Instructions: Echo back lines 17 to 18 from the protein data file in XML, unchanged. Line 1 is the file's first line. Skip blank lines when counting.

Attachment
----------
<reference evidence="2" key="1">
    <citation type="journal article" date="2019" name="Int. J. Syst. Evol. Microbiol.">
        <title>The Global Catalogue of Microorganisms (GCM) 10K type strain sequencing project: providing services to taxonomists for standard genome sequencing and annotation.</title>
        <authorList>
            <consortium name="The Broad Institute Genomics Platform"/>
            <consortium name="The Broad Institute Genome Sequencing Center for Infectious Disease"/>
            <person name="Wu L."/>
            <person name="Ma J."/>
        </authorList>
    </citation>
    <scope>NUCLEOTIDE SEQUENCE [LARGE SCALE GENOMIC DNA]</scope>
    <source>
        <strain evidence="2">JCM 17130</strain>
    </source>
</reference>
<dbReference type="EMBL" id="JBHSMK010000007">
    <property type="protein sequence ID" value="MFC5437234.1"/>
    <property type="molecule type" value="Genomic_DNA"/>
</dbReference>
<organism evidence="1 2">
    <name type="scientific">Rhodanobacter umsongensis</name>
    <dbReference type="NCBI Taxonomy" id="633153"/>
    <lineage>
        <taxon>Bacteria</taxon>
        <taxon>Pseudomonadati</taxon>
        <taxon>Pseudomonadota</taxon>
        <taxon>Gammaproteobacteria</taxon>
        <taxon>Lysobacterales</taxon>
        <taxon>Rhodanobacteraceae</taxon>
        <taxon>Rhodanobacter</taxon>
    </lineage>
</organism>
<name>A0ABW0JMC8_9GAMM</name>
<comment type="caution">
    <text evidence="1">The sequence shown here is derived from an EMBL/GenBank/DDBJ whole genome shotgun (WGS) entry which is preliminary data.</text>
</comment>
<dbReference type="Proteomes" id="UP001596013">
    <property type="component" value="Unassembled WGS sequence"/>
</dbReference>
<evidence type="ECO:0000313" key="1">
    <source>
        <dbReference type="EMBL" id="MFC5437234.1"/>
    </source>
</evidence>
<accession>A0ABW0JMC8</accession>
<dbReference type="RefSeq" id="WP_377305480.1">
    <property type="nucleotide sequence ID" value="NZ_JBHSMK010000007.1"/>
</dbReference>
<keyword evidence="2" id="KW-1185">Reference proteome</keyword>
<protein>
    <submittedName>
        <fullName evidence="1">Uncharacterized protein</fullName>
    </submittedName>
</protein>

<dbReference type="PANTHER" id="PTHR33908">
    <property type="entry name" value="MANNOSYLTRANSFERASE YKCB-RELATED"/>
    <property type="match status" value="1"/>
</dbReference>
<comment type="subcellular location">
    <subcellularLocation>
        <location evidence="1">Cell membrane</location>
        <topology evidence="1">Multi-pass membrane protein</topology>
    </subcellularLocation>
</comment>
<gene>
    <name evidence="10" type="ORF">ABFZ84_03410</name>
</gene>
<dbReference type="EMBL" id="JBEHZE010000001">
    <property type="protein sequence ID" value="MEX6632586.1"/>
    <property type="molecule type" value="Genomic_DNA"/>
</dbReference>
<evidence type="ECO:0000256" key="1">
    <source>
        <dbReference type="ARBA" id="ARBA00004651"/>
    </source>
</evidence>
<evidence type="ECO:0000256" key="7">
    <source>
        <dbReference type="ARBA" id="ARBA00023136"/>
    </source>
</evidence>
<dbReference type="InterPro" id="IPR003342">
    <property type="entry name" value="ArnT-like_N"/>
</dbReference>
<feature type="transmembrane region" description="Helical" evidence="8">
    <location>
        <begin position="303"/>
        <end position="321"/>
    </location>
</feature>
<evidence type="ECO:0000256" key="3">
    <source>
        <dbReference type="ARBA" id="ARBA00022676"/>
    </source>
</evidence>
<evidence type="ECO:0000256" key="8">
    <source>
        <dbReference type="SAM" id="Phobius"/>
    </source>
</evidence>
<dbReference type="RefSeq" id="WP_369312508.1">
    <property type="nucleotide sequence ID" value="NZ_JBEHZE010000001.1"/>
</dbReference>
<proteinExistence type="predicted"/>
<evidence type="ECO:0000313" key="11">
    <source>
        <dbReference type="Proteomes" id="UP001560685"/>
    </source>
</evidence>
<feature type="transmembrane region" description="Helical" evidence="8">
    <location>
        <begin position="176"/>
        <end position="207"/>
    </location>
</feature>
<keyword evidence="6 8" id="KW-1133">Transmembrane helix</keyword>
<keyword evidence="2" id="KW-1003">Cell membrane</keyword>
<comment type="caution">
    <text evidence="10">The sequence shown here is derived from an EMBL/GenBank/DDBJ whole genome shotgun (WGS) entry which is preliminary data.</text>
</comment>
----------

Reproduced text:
    <property type="protein sequence ID" value="MFC5437234.1"/>
    <property type="molecule type" value="Genomic_DNA"/>